Courtesy of Tyler Durden

It is no longer fun being a hedge fund manager – first, up until the recent POMO-based rally in stocks, HFs were down for the year, and what is far worse, they were underperforming the broader market – a death sentence for pretty much every hedge fund, as this is proof a fund can not extract alpha and thus has no reason to collect 2 and 20. While the recent ramp in the market is welcome by all bulls, the question remains just how leveraged into the latest beta rally hedge funds have been. If after the nearly 10% rise in the past 2 weeks any individual HFs are still underperforming the market, it is a near certain "lights out."

To everyone else: congratulations – you just bought yourself another three months of breathing room. Better hope the Fed makes good on its QE promises one day soon. In the meantime, Bloomberg Matthew Lynn and Ecclectica’s Hugh Hendry both confirm that in these days of instantaneous liquidity demands, and cheap strategy replicators in the form of ETFs which provide the same beta capture as hedge funds, at a fraction of the price, it is only going to get worse and worse for the once high flying community. In fact, Hugh Hendry goes as far as suggesting that 10 years from now 80% of all hedge funds will be gone. Our personal view is that the target will be reached in a far shorter time frame.

On one hand, Matthew Lynn shows the uphill climb that defenders of the hedge fund industry have to pass in recent days. "An industry that doesn’t know how to defend itself, and has forgotten how to justify its existence, is in crisis. Hedge funds are now in that position." Hilariously, Lynn shows that hedge funds uses that good old staple used by HFTs to defend their own piracy ways and means: providing liquidity.

On both sides of the Atlantic, hedge funds have been busy trying to hold their own against the tide of fresh regulations sweeping through capital markets.

The Washington-based Managed Funds Association, the U.S. hedge-fund industry’s biggest trade group, has been campaigning against proposed curbs on high-frequency trading. That would, it says, reduce liquidity


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High Frequency Chicanery

High Frequency Chicanery

Courtesy of MIKE WHITNEY writing at CounterPunch

Here’s something to munch on from Dennis K. Berman in last week’s Wall Street Journal:

"Today, small investors are fleeing the equities markets in droves, according to data from the Investment Company Institute, pulling out a net $34 billion from stock funds so far this year…..They say, "I still feel like someone is screwing me……trading feels different than it used to."

Berman traces the problem to its source, the "inscrutable interplay between myriad exchanges and high-frequency traders, whose volume now accounts for an estimated two-thirds of all trading"…"a market that many perceive as tainted and prone to gaming by a cadre of insiders."

That sounds like a long-winded way of saying the market is rigged.

High-frequency trading (HFT) is algorithmic-computer trading that finds "statistical patterns and pricing anomalies" by scanning the various stock exchanges. It’s high-speed robo-trading that oftentimes executes orders without human intervention. HFT allows one group of investors to see the data on other people’s orders ahead of time and use their supercomputers to buy in front of them. It’s called frontloading, and it goes on every day right under the SEC’s nose.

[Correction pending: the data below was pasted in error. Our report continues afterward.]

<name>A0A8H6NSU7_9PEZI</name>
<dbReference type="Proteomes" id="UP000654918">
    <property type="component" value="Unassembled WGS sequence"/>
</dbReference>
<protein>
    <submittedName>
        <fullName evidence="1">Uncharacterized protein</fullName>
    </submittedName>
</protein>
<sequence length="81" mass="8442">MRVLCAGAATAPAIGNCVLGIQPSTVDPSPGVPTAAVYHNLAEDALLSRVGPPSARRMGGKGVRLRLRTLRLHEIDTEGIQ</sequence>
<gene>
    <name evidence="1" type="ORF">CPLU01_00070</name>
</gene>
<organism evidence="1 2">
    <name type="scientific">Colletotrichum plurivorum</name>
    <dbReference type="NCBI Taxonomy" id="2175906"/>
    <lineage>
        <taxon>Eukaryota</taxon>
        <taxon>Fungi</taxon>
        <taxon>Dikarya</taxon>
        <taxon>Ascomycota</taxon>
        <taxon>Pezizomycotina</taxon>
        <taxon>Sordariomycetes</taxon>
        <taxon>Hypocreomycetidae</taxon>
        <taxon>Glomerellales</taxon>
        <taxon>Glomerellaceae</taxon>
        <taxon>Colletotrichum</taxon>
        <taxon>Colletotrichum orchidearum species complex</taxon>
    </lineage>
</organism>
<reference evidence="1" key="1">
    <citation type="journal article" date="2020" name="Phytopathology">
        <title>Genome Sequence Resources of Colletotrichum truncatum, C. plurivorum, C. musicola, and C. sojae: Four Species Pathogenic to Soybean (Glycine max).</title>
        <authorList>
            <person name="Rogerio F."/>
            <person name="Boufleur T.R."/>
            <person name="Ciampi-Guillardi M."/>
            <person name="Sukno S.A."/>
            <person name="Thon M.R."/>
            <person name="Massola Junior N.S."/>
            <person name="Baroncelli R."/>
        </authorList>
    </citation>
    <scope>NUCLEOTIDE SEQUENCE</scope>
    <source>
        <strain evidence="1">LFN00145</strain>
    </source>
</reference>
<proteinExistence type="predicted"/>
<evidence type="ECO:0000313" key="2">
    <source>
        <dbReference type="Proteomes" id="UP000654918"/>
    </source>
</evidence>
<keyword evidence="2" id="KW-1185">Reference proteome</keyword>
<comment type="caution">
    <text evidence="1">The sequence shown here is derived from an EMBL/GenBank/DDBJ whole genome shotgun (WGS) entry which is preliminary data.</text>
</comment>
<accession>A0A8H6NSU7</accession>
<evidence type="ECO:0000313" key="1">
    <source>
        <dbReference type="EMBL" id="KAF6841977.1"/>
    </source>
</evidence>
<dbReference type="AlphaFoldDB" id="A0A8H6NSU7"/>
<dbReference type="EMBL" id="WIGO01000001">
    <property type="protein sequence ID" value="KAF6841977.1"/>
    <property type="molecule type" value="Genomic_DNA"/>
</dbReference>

In an interview on CNBC, market analyst Joe Saluzzi was asked if the big HFT players were able to see other investors orders (and execute trades) before them. Saluzzi said, "Yes. The answer is absolutely yes. The exchanges supply you with the data, giving you the flash order, and if your fixed connection goes into their lines first, you are disadvantaging the retail and institutional investor."

Frontloading is cheating pure and simple, but rather than go after the "big fish" who run these enormous computerized skimming operations; regulators have been rolling up rogue traders who abscond with the trading code.

Here’s a blurp from wired.com:

"Monday’s arrest of Samarth Agrawal, 26, came nine months after a Goldman Sachs programmer was arrested on similar charges that he, too, stole his employers source code for software, his employer used to make sophisticated, high-speed, high-volume stock and commodities trades.

“The Securities and Exchange Commission is investigating the use of these programs that many believe give their users an unfair advantage over other traders. Nevertheless, stealing the code to these suspect programs remains illegal. ("Second banker accused of stealing high frequency trading code", wired.com)

Right; so stealing from stock cheats who are gaming the system is…
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Myths about stock market myths that just won’t die

Baruch actually likes stocks, embraces the HFTing-bots and thinks that now is a good time to go long. Share his George Constanza moment… except this is serious. Baruch makes a compelling argument that stocks are the best investment around, the "asset class of the future."  He takes on bond apologists, Brett Arends, Felix Salmon and the myths. – Ilene 

Myths about stockmarket myths that just won’t die

Courtesy of Ultimi Barbarorum